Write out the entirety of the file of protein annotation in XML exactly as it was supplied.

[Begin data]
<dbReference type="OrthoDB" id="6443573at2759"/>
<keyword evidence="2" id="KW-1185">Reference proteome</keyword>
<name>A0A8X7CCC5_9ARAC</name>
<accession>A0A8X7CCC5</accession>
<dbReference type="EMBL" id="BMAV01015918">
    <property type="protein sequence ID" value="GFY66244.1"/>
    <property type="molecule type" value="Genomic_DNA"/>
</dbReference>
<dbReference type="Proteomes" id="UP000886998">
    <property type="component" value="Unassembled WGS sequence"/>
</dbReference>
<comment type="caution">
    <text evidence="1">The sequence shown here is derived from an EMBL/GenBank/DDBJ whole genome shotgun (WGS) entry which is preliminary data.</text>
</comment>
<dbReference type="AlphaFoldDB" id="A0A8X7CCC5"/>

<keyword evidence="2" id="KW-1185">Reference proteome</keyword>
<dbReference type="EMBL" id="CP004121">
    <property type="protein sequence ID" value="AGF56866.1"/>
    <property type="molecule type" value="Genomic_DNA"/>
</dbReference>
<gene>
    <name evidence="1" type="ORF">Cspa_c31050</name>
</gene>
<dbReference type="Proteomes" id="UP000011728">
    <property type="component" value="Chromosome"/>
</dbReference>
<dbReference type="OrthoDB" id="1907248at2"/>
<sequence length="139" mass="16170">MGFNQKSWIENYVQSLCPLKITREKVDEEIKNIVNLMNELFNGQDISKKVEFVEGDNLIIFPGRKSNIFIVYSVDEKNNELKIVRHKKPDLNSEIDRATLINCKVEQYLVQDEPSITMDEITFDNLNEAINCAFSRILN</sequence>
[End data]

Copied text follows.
<dbReference type="OrthoDB" id="6443573at2759"/>
<keyword evidence="2" id="KW-1185">Reference proteome</keyword>
<name>A0A8X7CCC5_9ARAC</name>
<accession>A0A8X7CCC5</accession>
<dbReference type="EMBL" id="BMAV01015918">
    <property type="protein sequence ID" value="GFY66244.1"/>
    <property type="molecule type" value="Genomic_DNA"/>
</dbReference>
<dbReference type="Proteomes" id="UP000886998">
    <property type="component" value="Unassembled WGS sequence"/>
</dbReference>
<comment type="caution">
    <text evidence="1">The sequence shown here is derived from an EMBL/GenBank/DDBJ whole genome shotgun (WGS) entry which is preliminary data.</text>
</comment>
<dbReference type="AlphaFoldDB" id="A0A8X7CCC5"/>

<keyword evidence="2" id="KW-1185">Reference proteome</keyword>
<dbReference type="EMBL" id="CP004121">
    <property type="protein sequence ID" value="AGF56866.1"/>
    <property type="molecule type" value="Genomic_DNA"/>
</dbReference>
<gene>
    <name evidence="1" type="ORF">Cspa_c31050</name>
</gene>
<dbReference type="Proteomes" id="UP000011728">
    <property type="component" value="Chromosome"/>
</dbReference>
<dbReference type="OrthoDB" id="1907248at2"/>
<sequence length="139" mass="16170">MGFNQKSWIENYVQSLCPLKITREKVDEEIKNIVNLMNELFNGQDISKKVEFVEGDNLIIFPGRKSNIFIVYSVDEKNNELKIVRHKKPDLNSEIDRATLINCKVEQYLVQDEPSITMDEITFDNLNEAINCAFSRILN</sequence>